Background and Experience
¨ Substantial employment experience as an auditor of local government financial statements is required.
¨ A bachelor’s degree, from an accredited college or university, is required.
¨ Professional certifications or advanced degrees in accounting, business administration, public administration, or a related field are desirable, but not mandatory. A Certified Public Accountant credential is highly desirable but not mandatory.
¨ Active participation in related professional associations (for example, Government Finance Officers Association; Association of Government Accountants; Association of Local Government Auditors; American Institute of Certified Public Accountants) is desirable, but not mandatory.
The successful candidate will demonstrate:
¨ Knowledge of state and local government financial accounting and reporting. A candidate should have strong knowledge, and experience with, financial accounting and reporting for the state and local government entities included under the GASB’s jurisdiction, regardless of his or her background.
¨ Commitment to operate as an advocate for the public interest. A candidate should be free of conflicts of interest and should be an advocate for the public interest with the goal of producing the highest possible quality of standards that serve the current needs of users of governmental financial reports.
¨ High level of intellect applied with integrity and with discipline. The GASB deals with controversial, complex issues. High intelligence helps in absorbing a variety of complicated information and in understanding the pros and cons of the arguments advanced.
¨ Judicial temperament. This quality implies the ability to consider impartially the evidence on all the many sides of the issues, to call for additional evidence if that seems necessary, and then to reach a decision within a reasonable period. The heart of this quality is the habit of gathering all evidence, weighing the pros and cons of the arguments, and making timely decisions.
¨ Ability to work in a collegial atmosphere. The GASB is a collegial body, characterized by group decision making. Give-and-take is required among the decision makers to arrive at timely, workable solutions to problems.
¨ Communication skills. Board members should be able to communicate effectively in both oral and written form. Oral communication includes discussion in Board meetings, dialogue with fellow Board members and the technical staff, speeches, and other contacts with persons outside the GASB. Written communication includes internal memoranda, speeches, articles, and correspondence with stakeholders. All of these kinds of communication require thought, tact, and clarity of expression.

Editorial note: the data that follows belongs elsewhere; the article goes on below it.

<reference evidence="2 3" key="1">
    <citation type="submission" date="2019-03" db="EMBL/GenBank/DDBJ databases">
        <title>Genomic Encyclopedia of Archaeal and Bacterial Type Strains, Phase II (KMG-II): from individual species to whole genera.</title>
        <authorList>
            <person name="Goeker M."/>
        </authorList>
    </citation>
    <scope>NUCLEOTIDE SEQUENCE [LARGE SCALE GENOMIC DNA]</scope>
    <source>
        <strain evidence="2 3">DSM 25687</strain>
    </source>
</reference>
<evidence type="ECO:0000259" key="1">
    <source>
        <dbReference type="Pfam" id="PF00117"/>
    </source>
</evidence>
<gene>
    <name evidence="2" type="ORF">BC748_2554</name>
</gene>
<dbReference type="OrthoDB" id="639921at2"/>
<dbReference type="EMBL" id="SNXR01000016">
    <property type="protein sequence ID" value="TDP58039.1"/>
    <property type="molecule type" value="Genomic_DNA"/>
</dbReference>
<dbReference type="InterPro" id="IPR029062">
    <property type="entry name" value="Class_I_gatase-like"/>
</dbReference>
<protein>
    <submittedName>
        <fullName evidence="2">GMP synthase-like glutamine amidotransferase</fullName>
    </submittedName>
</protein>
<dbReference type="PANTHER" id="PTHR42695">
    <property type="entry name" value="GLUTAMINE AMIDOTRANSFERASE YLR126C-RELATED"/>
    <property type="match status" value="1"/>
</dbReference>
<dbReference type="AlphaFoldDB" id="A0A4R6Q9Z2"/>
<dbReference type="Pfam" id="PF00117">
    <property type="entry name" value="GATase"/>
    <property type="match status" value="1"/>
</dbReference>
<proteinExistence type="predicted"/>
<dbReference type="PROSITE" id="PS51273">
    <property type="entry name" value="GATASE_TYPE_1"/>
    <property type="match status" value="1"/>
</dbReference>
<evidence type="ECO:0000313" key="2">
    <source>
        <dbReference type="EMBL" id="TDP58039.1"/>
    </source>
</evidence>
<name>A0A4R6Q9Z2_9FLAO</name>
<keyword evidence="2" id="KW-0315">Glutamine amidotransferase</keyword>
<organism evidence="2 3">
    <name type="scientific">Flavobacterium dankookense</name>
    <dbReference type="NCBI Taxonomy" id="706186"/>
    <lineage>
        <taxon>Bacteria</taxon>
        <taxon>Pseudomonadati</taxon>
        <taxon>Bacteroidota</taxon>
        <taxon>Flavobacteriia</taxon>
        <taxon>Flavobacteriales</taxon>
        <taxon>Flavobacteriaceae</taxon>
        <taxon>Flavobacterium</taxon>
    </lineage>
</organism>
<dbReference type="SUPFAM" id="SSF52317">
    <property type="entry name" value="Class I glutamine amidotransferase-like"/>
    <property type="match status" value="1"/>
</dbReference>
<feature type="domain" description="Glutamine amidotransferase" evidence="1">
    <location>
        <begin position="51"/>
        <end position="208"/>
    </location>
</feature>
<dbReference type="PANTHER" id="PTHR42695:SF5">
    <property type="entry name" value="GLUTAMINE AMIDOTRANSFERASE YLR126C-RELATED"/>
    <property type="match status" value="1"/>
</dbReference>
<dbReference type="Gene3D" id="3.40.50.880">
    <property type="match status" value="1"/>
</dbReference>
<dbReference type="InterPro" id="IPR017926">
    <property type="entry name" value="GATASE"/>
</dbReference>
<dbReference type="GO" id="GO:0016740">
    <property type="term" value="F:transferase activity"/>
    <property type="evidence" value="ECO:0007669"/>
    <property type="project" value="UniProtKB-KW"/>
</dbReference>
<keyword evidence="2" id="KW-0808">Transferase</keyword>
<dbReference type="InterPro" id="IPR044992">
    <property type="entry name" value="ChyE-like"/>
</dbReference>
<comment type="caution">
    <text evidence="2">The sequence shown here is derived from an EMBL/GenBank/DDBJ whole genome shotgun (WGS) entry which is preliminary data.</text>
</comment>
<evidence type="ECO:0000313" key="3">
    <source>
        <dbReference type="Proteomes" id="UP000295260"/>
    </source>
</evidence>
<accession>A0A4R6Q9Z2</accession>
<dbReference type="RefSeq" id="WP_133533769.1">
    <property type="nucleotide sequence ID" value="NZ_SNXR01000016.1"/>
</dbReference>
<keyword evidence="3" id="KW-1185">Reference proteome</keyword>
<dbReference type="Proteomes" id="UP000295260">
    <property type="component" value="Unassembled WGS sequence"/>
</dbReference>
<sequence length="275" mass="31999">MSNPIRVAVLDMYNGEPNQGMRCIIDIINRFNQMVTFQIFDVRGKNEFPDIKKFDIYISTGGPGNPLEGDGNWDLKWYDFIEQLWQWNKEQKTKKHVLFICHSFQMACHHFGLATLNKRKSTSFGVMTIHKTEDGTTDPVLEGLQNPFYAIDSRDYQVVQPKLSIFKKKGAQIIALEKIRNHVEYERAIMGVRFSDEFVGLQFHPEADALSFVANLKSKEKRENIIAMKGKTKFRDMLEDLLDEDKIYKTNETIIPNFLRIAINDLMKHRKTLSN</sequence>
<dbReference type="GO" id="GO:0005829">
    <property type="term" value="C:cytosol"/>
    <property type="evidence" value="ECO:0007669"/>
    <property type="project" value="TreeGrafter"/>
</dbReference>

¨ Awareness of the state and local government financial reporting environment. The GASB deals with technical accounting issues, but its decisions must be made in the context of trends and events in the government and financial community and in the context of the needs of users of governmental financial reports. A member of the GASB should have a broad understanding of the environment in which government operates and the forces that impact that environment. Consideration will be given to a candidate’s understanding of the relationship between accounting and reporting standards and government operations, finance, and public accountability.
Commitment to the GASB’s mission. A candidate for membership on the GASB should be committed to the Board’s mission as described in its mission statement and to the hard work required to fulfill it. A candidate should understand the role of due process, the need for consensus-building in the promulgation of standards, and a commitment to the goals of the GASB’s strategic plan. The part-time GASB Board position is equivalent to one-third of a full-time position. The successful candidate must be able to commit to a meeting every six weeks typically held from Tuesday through Thursday (noon) in Norwalk, Connecticut. Significant preparation is required p